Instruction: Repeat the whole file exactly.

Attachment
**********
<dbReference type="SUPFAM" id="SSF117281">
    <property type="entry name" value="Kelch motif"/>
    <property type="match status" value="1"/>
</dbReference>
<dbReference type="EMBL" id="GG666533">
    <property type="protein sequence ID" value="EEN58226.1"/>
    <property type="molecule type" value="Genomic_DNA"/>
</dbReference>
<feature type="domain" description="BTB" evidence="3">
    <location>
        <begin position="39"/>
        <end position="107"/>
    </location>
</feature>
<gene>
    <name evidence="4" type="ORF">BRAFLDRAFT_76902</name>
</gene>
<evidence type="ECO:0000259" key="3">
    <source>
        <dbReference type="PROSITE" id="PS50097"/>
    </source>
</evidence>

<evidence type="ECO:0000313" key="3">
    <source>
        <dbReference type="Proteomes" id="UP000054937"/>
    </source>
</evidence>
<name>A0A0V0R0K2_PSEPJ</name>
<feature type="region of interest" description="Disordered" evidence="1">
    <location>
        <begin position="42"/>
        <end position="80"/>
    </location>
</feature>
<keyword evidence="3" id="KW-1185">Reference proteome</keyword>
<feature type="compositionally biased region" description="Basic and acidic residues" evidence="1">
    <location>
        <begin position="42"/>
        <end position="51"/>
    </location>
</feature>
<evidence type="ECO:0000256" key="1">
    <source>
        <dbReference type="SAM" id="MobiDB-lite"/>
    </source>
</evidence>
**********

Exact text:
<dbReference type="SUPFAM" id="SSF117281">
    <property type="entry name" value="Kelch motif"/>
    <property type="match status" value="1"/>
</dbReference>
<dbReference type="EMBL" id="GG666533">
    <property type="protein sequence ID" value="EEN58226.1"/>
    <property type="molecule type" value="Genomic_DNA"/>
</dbReference>
<feature type="domain" description="BTB" evidence="3">
    <location>
        <begin position="39"/>
        <end position="107"/>
    </location>
</feature>
<gene>
    <name evidence="4" type="ORF">BRAFLDRAFT_76902</name>
</gene>
<evidence type="ECO:0000259" key="3">
    <source>
        <dbReference type="PROSITE" id="PS50097"/>
    </source>
</evidence>

<evidence type="ECO:0000313" key="3">
    <source>
        <dbReference type="Proteomes" id="UP000054937"/>
    </source>
</evidence>
<name>A0A0V0R0K2_PSEPJ</name>
<feature type="region of interest" description="Disordered" evidence="1">
    <location>
        <begin position="42"/>
        <end position="80"/>
    </location>
</feature>
<keyword evidence="3" id="KW-1185">Reference proteome</keyword>
<feature type="compositionally biased region" description="Basic and acidic residues" evidence="1">
    <location>
        <begin position="42"/>
        <end position="51"/>
    </location>
</feature>
<evidence type="ECO:0000256" key="1">
    <source>
        <dbReference type="SAM" id="MobiDB-lite"/>
    </source>
</evidence>